Remember that the point of each section of the AP European History Exam is to test your ability to use the thinking skills of the historian. Recall that the three main categories of historical thinking skills are reasoning chronologically, putting information in context, and arguing from evidence. Although you won’t create your own argument from evidence in the multiple-choice section, you will be asked to identify which answer choice is supported by the evidence in the visual stimulus. That means that you will find the best answers to the questions by using all three of these types of historical thinking skills. Let’s look at another example.

Here is a set of multiple-choice questions similar to the ones you will encounter on the AP European History Exam. Following the questions is an explanation of how you would arrive at the best answer.

Questions 1 and 2 relate to the following passage:

I do not feel obliged to believe that the same God who has endowed us with senses, reason and intellect has intended us to forgo their use and by some other means to give us knowledge which we can attain by them. . . . From these things it follows as a necessary consequence that, since the Holy Ghost did not intend to teach us whether heaven moves or stands still, whether its shape is spherical or like a discus or extended in a plane, nor whether the earth is located at its center or off to one side. . . . I would say here something that was heard from an ecclesiastic of the most eminent degree: “That the intention of the Holy Ghost is to teach us how one goes to heaven, not how heaven goes.”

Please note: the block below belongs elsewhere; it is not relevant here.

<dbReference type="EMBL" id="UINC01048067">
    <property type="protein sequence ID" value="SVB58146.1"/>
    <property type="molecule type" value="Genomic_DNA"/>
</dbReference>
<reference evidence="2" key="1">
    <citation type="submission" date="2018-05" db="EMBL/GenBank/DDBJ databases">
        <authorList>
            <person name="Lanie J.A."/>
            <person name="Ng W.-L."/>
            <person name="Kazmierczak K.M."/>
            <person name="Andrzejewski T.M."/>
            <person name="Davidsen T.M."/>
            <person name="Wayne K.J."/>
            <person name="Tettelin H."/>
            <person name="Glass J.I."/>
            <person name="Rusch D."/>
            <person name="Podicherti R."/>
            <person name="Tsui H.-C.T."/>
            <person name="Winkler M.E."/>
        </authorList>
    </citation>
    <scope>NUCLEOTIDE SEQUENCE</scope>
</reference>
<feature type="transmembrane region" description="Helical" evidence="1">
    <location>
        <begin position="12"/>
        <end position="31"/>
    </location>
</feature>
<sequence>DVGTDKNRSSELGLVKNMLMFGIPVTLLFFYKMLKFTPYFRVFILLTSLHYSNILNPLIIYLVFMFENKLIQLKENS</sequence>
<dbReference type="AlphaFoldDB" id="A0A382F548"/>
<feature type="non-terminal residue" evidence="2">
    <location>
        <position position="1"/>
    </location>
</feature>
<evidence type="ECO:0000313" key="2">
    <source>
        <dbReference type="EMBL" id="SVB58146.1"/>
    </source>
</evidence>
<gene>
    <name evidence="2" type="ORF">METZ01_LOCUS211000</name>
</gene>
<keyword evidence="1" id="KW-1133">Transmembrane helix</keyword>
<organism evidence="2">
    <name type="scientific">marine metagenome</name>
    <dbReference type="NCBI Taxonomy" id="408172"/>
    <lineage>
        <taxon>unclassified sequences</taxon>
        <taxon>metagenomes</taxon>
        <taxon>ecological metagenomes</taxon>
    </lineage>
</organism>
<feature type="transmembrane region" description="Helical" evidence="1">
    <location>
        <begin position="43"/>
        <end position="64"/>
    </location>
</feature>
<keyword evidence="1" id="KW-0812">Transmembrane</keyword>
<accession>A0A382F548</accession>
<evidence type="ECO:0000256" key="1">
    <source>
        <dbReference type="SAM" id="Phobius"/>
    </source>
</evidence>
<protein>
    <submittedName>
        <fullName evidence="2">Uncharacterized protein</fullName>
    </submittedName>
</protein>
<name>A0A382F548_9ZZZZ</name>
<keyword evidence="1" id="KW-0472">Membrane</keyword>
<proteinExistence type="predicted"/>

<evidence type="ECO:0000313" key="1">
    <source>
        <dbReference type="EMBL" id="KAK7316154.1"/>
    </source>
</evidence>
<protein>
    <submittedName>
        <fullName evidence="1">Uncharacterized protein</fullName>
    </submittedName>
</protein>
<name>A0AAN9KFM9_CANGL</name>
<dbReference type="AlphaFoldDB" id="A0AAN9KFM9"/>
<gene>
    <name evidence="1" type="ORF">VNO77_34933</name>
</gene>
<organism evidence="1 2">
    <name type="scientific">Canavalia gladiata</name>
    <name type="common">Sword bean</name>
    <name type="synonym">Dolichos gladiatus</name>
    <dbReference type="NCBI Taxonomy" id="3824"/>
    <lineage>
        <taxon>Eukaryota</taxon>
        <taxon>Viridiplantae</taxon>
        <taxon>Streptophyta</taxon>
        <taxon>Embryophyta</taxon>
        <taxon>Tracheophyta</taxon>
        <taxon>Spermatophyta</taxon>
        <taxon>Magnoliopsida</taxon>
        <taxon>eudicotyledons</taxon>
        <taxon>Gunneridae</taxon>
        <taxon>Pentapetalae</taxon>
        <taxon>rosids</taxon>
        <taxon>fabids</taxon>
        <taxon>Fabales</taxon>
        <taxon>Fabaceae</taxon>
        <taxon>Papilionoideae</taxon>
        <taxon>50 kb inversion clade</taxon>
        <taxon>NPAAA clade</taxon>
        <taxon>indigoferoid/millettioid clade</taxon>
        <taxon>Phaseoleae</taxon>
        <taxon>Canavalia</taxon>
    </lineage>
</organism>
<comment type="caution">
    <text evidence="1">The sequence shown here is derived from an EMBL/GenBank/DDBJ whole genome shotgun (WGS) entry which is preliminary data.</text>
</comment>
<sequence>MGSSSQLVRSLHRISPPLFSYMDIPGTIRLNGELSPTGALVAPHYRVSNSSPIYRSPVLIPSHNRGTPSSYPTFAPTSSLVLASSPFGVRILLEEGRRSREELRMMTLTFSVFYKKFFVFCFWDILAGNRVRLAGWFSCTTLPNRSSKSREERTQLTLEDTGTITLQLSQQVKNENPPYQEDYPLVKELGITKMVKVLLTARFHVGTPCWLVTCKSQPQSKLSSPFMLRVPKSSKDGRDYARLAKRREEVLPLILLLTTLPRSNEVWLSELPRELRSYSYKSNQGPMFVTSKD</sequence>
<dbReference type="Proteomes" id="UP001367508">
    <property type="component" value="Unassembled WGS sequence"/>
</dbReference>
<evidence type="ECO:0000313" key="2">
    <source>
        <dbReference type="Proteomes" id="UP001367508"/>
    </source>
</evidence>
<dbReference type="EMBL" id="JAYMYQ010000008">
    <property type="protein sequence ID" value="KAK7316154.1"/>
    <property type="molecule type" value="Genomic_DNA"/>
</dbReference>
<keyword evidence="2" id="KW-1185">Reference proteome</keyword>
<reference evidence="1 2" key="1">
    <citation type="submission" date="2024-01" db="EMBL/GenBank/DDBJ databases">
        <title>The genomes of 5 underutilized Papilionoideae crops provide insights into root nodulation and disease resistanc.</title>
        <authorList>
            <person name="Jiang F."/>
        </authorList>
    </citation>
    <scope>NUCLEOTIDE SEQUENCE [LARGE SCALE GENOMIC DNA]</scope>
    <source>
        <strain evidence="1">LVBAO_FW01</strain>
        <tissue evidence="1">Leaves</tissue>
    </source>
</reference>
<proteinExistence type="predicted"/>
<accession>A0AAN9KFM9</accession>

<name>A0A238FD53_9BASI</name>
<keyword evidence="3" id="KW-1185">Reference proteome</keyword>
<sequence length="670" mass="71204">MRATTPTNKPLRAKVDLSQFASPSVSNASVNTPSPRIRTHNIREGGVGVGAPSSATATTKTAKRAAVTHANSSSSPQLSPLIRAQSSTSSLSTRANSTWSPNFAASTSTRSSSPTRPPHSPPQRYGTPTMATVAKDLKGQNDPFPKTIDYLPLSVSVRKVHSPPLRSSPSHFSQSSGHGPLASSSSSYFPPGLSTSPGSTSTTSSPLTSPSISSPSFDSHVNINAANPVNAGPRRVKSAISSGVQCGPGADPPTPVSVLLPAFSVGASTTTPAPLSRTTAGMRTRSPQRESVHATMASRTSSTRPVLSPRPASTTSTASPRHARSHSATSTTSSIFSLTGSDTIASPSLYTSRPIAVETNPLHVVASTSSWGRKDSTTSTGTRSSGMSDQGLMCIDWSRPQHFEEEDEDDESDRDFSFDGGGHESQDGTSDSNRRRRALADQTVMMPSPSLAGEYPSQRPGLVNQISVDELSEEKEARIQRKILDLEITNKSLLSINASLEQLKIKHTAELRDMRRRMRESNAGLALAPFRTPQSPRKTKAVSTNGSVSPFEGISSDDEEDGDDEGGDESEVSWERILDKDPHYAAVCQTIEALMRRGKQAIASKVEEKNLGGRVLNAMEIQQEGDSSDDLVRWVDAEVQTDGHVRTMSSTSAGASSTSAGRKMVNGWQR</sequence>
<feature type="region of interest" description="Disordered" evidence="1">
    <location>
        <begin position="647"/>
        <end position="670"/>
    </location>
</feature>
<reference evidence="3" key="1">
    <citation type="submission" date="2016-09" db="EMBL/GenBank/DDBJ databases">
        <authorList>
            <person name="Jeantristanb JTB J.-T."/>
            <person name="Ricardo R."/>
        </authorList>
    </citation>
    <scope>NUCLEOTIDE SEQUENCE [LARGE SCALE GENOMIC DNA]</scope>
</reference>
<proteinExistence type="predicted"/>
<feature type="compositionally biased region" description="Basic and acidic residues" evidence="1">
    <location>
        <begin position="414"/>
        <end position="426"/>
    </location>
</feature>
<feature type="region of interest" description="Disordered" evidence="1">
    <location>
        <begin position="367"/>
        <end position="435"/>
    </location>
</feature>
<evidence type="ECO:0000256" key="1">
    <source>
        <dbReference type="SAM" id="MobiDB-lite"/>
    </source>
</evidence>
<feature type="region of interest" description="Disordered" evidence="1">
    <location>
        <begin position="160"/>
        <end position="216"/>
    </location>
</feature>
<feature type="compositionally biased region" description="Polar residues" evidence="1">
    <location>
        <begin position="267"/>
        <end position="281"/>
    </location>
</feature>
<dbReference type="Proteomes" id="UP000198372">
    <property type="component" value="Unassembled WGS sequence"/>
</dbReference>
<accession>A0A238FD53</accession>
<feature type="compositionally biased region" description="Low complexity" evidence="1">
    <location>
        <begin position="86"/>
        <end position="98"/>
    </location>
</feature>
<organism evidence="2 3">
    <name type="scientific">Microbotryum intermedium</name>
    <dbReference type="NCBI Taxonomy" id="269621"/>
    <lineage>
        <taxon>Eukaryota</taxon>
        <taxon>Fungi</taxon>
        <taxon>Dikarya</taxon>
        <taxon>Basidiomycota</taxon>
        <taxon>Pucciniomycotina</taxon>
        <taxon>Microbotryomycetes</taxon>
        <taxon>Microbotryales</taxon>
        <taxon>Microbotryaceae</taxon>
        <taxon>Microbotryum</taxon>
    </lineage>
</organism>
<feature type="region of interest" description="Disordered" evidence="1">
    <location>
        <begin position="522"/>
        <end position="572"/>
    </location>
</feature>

Galileo Galilei, Letter to Christina, Grand Duchess of Tuscany, 1615

1. Galileo was participating in what intellectual and cultural development?

A. The consolidation of political power in the sixteenth and seventeenth centuries

B. The rise of natural philosophy and the Scientific Revolution

C. The Great Voyages of Exploration and early colonization

D. The Industrial Revolution